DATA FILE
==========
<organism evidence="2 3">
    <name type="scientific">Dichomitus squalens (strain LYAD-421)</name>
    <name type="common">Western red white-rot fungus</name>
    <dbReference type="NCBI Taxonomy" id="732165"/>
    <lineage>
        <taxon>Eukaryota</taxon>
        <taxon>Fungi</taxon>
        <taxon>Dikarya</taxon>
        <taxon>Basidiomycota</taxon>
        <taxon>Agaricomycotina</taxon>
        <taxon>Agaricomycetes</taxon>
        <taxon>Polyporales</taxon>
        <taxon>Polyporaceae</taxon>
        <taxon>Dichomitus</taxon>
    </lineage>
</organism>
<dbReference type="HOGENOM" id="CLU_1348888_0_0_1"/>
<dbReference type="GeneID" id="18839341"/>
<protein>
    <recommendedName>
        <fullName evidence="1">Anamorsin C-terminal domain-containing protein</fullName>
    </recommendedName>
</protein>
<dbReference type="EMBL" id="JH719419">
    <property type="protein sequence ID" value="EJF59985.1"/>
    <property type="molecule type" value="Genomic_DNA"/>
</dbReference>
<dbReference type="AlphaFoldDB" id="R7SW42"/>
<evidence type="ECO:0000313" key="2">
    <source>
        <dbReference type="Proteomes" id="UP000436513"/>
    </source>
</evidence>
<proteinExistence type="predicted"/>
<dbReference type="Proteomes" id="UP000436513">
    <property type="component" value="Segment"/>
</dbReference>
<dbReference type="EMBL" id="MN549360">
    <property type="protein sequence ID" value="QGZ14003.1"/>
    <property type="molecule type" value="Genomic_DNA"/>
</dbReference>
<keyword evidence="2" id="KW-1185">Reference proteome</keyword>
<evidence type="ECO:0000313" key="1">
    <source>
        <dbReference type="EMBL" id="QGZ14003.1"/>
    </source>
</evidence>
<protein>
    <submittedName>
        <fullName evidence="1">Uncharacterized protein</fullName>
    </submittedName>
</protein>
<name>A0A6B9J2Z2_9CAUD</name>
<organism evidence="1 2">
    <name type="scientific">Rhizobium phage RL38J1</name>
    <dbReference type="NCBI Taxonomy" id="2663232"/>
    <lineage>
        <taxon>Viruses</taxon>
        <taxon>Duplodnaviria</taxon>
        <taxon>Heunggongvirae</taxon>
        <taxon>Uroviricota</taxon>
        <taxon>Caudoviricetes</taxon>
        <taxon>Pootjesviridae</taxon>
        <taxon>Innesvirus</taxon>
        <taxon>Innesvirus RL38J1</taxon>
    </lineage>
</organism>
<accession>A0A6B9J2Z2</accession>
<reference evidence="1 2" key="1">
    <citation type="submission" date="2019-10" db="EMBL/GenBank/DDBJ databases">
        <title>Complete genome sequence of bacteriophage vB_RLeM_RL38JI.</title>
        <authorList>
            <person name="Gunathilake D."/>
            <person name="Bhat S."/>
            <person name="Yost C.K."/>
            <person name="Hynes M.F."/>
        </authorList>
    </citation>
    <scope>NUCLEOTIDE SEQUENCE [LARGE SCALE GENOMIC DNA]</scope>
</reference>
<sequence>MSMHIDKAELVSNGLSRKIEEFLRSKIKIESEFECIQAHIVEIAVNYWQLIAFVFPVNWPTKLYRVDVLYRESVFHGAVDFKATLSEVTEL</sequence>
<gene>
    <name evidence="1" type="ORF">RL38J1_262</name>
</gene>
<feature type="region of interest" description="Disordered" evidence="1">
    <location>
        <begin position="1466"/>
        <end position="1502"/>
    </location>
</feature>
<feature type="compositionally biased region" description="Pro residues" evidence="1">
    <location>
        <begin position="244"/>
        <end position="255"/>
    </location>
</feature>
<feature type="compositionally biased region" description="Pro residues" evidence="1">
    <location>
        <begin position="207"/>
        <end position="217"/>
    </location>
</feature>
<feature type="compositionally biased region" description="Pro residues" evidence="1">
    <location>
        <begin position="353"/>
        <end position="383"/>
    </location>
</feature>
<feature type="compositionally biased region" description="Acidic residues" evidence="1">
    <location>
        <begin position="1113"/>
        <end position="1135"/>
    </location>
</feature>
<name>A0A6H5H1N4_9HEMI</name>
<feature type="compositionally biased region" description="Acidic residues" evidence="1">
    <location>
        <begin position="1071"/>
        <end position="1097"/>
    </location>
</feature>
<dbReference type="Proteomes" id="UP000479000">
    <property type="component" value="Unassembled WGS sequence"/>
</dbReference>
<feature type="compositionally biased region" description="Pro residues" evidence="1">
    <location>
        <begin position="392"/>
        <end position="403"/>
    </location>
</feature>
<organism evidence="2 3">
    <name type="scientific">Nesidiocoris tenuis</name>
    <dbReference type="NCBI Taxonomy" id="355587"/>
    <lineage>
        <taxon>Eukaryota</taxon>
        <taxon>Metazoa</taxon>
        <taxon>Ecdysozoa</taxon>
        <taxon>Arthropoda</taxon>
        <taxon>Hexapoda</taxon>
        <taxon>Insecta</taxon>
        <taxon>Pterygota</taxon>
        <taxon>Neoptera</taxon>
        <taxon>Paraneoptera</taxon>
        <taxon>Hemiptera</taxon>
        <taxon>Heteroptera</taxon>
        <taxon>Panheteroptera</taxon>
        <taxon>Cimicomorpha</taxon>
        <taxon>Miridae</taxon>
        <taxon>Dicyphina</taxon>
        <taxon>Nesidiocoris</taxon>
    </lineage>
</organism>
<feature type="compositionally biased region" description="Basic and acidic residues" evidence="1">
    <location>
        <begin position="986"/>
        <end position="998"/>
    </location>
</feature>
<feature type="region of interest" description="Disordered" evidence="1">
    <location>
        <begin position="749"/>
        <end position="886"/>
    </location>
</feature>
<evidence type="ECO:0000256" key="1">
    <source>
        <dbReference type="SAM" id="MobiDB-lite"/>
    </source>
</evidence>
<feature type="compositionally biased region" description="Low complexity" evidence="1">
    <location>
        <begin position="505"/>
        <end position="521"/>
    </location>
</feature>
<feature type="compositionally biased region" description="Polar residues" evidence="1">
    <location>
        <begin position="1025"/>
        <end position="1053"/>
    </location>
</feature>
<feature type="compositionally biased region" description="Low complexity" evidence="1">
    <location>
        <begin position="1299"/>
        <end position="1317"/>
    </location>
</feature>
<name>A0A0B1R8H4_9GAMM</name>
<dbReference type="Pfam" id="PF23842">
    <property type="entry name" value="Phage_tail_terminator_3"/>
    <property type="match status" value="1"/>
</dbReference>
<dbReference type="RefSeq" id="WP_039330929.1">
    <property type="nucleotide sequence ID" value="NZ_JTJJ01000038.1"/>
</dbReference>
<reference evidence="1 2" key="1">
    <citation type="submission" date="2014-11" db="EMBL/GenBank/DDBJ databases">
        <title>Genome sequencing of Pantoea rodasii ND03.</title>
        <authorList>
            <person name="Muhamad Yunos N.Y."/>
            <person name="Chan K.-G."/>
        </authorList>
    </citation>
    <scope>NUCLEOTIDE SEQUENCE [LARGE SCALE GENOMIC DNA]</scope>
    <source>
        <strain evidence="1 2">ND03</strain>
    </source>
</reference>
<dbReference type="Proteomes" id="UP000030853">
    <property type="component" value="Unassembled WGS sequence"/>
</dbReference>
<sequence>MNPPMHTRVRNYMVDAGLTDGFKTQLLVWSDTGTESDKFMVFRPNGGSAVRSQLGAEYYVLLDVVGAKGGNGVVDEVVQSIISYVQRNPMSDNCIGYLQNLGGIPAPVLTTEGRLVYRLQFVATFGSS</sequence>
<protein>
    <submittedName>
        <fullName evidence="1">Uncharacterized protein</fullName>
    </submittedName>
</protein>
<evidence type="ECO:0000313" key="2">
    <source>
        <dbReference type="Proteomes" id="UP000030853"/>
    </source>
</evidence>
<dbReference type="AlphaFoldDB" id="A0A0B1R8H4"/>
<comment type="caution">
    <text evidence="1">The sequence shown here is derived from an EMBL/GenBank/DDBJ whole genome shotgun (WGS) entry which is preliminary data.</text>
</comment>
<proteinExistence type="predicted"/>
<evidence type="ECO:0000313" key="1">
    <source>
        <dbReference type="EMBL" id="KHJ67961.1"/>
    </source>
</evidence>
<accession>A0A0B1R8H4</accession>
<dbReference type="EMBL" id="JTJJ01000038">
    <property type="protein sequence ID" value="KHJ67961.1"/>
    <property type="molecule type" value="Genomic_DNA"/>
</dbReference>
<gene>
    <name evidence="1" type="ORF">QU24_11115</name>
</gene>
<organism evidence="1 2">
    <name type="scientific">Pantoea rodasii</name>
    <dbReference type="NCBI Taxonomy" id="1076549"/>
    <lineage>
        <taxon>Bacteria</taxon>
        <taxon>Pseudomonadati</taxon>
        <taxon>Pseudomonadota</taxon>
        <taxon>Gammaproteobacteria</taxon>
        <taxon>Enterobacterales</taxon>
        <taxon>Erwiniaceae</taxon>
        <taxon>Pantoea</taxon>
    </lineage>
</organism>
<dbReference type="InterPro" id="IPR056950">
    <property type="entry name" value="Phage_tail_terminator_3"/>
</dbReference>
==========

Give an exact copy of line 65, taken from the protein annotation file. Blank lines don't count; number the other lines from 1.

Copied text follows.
        <taxon>Innesvirus RL38J1</taxon>